Pre-Inspection Review

Reviewing documentation before an inspection is vital to ensuring the best use of time on-site and improves the quality of the inspection.  There is a lot that must be covered on-site and inspectors are encouraged to take advantage of the opportunity for a head start. Please do not wait until you get on the plane to read the information.

Reviewing documents before an inspection reduces stress and anxiety for inspectors and applicants. By reviewing documents in advance you can anticipate future events during the inspection, including incomplete documentation, misunderstanding of the Standards, and unclear structure and services of an organization. 

Applicants are required to complete the compliance application and submit documentation to the FACT Accreditation Office prior to the on-site inspection. Sometimes it may be useful to request additional documentation in advance.  Requests for documentation should be coordinated with the FACT Accreditation Office to ensure that the applicant does not receive multiple requests for the same information.

 

Every applicant is different, so make certain you understand how the documentation is organized. Items that you may categorize as procedures may appear in their policies and vice versa. The basic structure of documentation under different quality systems (such as ISO) may be different than that of FACT. Be careful to check that seemingly missing information is not available or presented in a different format. The FACT Accreditation Office requests copies of the Table of Contents from the SOP Manual, which is helpful to determine where to look for information.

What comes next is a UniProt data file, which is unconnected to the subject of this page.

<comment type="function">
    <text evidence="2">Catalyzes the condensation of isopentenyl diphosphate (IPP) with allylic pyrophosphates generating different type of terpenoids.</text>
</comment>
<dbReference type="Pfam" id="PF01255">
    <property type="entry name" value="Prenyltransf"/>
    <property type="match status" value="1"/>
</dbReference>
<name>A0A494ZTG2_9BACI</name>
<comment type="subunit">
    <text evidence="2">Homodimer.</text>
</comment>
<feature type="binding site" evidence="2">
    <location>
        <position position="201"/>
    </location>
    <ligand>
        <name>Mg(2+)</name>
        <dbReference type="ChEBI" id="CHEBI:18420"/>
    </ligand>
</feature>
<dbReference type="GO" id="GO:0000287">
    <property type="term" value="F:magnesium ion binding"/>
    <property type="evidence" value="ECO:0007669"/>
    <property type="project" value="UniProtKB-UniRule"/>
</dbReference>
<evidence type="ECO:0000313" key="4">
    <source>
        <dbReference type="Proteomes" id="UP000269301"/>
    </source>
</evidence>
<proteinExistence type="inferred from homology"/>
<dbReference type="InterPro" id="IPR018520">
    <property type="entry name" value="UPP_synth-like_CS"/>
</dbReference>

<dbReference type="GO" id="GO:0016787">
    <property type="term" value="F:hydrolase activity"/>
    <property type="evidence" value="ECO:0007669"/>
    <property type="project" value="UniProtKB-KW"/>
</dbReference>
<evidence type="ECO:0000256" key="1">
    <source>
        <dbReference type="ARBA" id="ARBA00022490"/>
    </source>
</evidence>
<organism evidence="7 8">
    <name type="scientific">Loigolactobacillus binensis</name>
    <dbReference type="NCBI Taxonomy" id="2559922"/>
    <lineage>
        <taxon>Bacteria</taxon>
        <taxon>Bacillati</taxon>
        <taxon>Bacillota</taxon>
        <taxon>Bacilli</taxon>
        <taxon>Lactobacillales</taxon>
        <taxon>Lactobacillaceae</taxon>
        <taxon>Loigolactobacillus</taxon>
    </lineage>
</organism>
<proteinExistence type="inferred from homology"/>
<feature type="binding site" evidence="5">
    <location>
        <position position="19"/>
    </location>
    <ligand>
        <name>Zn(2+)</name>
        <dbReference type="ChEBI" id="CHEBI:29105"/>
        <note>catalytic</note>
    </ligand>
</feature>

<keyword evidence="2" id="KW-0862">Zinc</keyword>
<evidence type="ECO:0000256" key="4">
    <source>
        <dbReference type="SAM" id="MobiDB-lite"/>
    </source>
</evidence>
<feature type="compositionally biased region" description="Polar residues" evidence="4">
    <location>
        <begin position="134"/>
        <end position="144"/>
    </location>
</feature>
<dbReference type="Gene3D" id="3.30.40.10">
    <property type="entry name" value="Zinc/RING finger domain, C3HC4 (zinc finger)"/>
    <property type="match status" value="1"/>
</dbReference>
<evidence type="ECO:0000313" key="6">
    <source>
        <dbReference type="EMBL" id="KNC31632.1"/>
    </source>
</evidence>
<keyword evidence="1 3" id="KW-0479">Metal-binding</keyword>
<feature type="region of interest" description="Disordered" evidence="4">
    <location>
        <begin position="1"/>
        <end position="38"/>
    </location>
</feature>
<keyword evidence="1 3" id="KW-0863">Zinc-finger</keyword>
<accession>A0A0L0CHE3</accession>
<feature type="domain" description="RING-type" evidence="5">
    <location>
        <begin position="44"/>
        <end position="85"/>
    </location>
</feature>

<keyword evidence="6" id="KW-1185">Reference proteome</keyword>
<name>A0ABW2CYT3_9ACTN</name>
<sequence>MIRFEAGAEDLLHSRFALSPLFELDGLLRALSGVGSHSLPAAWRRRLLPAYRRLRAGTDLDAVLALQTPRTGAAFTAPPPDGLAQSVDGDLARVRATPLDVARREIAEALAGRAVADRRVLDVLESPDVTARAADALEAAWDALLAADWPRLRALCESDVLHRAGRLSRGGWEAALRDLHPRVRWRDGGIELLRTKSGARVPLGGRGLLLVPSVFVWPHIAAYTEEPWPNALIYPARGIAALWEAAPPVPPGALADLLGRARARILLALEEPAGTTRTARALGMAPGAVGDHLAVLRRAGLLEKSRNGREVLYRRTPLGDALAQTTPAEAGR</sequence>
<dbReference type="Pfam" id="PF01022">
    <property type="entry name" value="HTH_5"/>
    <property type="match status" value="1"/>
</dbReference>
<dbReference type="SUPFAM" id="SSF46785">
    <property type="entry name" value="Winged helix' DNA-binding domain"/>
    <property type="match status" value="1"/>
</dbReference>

The inspector can access the checklist and documents online. Indicate compliance with standards by verifying pre-inspection submissions within the organization’s compliance application. Note questionable items to ensure you address these when you visit. Examples include selection of “not applicable” on the inspection checklist when they are actually relevant to the inspection or the selection of “yes” indicating compliance, despite the lack of supporting documentation. Review the previous inspection report and plan time to verify on-site that past deficiencies have been corrected on-site. The more you complete ahead of time, the more efficient the on-site inspection is likely to be.

 

A critical issue is the geographical layout and size of the applicant’s facilities. If the facility is large and consists of multiple sites, you may feel that you require assistance from the other team members or additional time. This should be communicated to the inspection team leader and to the FACT Accreditation Office promptly. In the case of cord blood banks, it is especially important to be aware of all the collection sites working with the bank and if there are multiple storage facilities. If you feel you will not be able to complete your inspection in one day (cellular therapy inspections) or two days (cord blood bank inspections), you should notify the team leader and contact the FACT Accreditation Office to make arrangements for an extended stay, additional help, or a return visit as dictated by the situation.